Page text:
This is an HDR from three bracketed photos, processed in Photomatix v4. I then used Topaz Adjust’s “Spicify” preset (which I normally avoid like the plague but it seemed to work here), and then Topaz DeNoise (just a little bit, really). I used Paintshop Photo Pro X3’s Curves tool to set the white and black points, and to sharpen it slightly. That’s it.

If you like my work, please subscribe to this blog and feel free to offer comments.  You can also find me on Facebook at ZannWalker Photography.

Bikini Cocktail Lounge in HDR

I’m posting a little early today since I was up until about 3AM this morning working on this shot.  We went to dinner last night at a great new (to us) restaurant, and I ordered decaf coffee with my dessert.  My hubby ordered regular coffee.  I’m pretty sure that they switched them up because I was wired all night long and he slept like a baby.  I even commented to the waiter about how rich and flavorful the coffee was, while Andy said his tasted a little weak.  Yep, they switched them all right.

Since I was wide awake, I decided to go ahead and post my shot for Sliders Sunday at 3AM.  So, what is “Sliders Sunday”?  I belong to a Flickr group called “Sliders Sunday” in which you are encouraged to post one photo per week, on Sunday, in which you used whatever processing tools you want, to whatever extreme suits your fancy.  All those sliders in Photomatix and Topaz get put to use in this group.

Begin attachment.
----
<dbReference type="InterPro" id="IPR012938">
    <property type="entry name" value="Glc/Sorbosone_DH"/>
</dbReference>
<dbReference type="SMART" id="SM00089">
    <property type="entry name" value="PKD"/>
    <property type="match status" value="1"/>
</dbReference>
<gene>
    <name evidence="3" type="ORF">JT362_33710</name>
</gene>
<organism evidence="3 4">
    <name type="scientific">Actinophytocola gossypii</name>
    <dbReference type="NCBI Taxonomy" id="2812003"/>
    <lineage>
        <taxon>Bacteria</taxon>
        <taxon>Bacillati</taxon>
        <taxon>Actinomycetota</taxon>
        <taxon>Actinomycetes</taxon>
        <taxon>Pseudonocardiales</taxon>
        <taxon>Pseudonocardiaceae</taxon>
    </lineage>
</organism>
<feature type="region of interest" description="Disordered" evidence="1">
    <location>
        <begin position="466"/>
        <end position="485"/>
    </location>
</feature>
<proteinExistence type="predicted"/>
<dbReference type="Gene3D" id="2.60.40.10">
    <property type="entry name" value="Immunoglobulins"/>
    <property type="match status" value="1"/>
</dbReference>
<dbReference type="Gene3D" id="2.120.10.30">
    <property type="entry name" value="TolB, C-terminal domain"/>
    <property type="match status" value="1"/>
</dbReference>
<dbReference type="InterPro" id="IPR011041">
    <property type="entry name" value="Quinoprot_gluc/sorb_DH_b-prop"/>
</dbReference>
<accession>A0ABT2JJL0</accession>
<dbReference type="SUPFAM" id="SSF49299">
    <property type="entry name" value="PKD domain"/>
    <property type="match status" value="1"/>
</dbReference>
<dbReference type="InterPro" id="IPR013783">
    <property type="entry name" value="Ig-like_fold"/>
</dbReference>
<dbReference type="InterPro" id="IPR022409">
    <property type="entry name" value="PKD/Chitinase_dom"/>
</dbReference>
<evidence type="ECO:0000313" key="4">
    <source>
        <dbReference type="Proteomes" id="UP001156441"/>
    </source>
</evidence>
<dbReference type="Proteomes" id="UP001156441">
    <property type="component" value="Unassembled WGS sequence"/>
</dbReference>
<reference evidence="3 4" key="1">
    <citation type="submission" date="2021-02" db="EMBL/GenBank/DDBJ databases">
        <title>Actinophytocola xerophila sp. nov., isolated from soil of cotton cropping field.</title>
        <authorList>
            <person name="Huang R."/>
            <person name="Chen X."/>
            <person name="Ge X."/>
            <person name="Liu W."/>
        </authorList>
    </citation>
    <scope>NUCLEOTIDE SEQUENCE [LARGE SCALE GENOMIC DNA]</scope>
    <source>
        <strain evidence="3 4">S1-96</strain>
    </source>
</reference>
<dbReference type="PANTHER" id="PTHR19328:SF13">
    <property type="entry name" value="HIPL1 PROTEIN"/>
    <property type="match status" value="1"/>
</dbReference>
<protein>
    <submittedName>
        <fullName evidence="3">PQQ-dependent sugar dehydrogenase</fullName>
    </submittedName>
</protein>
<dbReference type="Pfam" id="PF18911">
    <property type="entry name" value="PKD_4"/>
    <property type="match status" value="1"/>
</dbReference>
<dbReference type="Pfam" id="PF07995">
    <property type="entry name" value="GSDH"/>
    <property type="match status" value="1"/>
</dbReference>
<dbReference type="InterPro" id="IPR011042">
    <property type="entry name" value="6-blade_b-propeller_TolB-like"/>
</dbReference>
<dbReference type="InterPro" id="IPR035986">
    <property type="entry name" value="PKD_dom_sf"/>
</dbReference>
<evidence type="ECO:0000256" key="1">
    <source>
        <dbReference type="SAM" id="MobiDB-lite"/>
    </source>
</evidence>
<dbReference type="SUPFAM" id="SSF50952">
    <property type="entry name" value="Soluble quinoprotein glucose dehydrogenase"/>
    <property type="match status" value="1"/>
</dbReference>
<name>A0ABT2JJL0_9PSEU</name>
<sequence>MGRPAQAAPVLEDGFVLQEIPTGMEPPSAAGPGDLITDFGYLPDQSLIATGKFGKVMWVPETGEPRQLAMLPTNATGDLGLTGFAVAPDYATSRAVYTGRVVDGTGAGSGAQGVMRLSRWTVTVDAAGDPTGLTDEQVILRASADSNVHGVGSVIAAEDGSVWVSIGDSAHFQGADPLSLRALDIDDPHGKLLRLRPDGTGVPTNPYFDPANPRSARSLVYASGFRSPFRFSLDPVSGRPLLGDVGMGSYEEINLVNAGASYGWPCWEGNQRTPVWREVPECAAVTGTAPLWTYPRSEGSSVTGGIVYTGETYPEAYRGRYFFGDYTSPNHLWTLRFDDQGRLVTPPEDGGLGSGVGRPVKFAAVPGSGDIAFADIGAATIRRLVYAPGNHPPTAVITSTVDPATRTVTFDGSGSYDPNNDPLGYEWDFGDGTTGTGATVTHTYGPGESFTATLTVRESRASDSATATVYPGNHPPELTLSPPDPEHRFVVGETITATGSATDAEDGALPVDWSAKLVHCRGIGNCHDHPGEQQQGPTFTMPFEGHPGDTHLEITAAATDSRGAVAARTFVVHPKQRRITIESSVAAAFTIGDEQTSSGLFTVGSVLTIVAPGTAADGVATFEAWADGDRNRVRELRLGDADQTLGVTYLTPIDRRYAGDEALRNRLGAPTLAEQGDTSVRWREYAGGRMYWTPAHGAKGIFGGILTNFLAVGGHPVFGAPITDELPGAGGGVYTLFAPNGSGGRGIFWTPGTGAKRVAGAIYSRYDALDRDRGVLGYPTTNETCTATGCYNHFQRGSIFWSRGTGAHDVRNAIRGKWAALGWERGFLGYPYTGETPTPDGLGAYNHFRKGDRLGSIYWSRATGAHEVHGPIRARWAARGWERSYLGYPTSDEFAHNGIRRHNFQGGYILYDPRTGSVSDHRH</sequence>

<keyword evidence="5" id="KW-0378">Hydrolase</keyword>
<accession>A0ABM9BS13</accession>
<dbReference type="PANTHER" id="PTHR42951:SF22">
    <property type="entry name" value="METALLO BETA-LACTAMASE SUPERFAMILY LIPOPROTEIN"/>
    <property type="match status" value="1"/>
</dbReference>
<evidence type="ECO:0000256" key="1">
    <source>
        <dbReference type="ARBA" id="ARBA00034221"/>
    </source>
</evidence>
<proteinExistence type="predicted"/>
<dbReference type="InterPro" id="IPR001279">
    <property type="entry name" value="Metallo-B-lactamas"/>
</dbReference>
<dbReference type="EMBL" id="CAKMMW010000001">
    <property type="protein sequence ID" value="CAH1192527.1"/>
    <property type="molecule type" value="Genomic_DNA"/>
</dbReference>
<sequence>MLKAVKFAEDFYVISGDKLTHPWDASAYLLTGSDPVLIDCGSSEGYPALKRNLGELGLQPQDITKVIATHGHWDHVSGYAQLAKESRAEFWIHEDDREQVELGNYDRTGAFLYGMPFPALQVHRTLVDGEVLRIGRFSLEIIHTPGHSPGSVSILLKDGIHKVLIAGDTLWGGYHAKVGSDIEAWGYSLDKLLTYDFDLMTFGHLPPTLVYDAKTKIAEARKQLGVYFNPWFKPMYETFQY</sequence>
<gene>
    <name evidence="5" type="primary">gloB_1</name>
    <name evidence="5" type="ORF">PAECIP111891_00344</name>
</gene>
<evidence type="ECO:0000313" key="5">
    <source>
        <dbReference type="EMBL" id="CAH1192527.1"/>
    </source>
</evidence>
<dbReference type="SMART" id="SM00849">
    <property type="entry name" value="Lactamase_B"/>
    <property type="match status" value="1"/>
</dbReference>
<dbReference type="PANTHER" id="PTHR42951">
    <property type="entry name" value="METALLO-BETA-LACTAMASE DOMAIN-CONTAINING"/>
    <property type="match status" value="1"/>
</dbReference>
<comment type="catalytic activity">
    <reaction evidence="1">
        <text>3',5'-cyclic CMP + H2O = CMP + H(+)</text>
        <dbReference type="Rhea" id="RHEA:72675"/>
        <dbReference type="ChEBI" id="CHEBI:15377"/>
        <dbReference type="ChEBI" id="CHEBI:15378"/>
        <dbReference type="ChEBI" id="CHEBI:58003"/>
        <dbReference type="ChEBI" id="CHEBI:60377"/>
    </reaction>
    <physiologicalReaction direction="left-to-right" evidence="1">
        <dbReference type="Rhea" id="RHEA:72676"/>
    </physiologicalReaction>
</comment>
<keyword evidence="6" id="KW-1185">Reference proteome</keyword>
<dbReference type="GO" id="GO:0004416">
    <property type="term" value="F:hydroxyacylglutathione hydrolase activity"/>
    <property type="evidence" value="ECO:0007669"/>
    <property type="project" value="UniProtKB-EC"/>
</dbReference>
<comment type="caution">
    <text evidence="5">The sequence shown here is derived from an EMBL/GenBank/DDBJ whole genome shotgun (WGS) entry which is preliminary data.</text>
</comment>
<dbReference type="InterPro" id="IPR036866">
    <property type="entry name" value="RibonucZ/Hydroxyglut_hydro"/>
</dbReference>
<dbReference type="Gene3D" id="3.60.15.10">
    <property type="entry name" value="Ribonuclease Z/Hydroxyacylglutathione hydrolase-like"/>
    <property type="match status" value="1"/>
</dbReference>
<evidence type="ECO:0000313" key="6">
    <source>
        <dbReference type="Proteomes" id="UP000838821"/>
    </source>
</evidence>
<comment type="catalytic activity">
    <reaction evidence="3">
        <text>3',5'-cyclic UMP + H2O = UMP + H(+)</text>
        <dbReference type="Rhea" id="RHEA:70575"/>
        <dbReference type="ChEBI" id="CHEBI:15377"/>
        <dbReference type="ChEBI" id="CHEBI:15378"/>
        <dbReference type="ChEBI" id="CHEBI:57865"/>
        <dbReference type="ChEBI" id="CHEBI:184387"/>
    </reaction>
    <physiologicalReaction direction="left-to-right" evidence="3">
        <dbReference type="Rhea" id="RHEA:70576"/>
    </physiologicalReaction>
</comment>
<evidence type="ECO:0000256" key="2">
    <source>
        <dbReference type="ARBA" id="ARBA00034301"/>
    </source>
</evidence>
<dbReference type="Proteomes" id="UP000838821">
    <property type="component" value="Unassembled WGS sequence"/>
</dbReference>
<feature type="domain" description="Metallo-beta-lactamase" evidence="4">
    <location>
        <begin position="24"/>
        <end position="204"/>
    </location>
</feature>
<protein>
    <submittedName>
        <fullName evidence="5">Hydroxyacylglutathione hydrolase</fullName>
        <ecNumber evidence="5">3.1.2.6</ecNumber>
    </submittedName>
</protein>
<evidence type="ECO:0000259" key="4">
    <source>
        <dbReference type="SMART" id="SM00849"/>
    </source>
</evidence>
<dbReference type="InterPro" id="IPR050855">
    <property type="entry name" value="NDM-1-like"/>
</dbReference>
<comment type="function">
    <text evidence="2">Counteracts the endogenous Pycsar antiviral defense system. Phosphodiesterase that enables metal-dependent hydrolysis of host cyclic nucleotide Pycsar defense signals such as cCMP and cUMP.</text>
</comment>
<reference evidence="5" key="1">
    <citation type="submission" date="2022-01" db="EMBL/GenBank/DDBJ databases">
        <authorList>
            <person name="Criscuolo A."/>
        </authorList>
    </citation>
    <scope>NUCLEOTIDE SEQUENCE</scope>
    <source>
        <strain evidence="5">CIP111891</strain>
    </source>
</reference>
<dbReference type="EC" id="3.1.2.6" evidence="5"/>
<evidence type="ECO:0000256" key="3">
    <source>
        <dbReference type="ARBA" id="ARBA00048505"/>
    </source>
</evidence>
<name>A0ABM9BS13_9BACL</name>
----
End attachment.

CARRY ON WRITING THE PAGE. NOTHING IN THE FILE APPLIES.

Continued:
This is an HDR image from three bracketed photos that I took on our photowalk on Grand Avenue in Phoenix, AZ.  The challenge with this image was trying to deal with the flags in the upper left corner.  It was a windy day, and the flags were in a different position in each of the three bracketed photos.  I used the de-ghosting tool in Photomatix to clean up most of it, but it still didn’t work like I wanted it to.  It left some of the flag lines in disconnected pieces, and there was a lot of haloing that was unattractive.

So I finally bit the bullet and decided to try some masking and layering.

  • In Paintshop Pro, I opened the raw file of the single image that was shot at normal exposure and saved it as a JPG file (probably should have saved it as a TIFF file, but…)
  • I opened the HDR image in Paintshop Pro and duplicated the background layer.
  • I copied the JPG file and pasted it as a new layer in the HDR image.
  • I moved the JPG layer under the duplicated HDR layer (so it was sandwiched between the background and the duplicated layer).
  • On the duplicated HDR layer (the top layer), I used the Eraser tool to erase the top left area where the sky and flags were located, being careful to stop at the edge of the buildings.  This allowed the sky and flags from the JPG image to show through.
  • I then merged all the layers and proceeded with my normal processing.

I’m sure others could do a much better job with this HDR and masking/layering exercise, but I don’t think it turned out too badly for a newbie.

So, here is the Bikini Cocktail Lounge, a landmark on Grand Avenue:

Bikini Cocktail Lounge